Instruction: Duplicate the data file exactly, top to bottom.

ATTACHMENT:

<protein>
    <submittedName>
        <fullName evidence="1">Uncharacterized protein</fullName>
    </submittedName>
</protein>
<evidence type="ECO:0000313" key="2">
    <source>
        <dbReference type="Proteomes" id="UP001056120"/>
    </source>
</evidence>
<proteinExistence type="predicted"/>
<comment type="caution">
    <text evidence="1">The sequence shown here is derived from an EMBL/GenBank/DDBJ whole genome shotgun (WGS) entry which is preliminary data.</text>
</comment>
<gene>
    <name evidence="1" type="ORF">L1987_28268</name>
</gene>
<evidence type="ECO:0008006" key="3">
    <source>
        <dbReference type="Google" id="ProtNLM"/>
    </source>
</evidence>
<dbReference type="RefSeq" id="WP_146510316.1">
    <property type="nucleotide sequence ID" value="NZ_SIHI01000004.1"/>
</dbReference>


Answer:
<protein>
    <submittedName>
        <fullName evidence="1">Uncharacterized protein</fullName>
    </submittedName>
</protein>
<evidence type="ECO:0000313" key="2">
    <source>
        <dbReference type="Proteomes" id="UP001056120"/>
    </source>
</evidence>
<proteinExistence type="predicted"/>
<comment type="caution">
    <text evidence="1">The sequence shown here is derived from an EMBL/GenBank/DDBJ whole genome shotgun (WGS) entry which is preliminary data.</text>
</comment>
<gene>
    <name evidence="1" type="ORF">L1987_28268</name>
</gene>
<evidence type="ECO:0008006" key="3">
    <source>
        <dbReference type="Google" id="ProtNLM"/>
    </source>
</evidence>
<dbReference type="RefSeq" id="WP_146510316.1">
    <property type="nucleotide sequence ID" value="NZ_SIHI01000004.1"/>
</dbReference>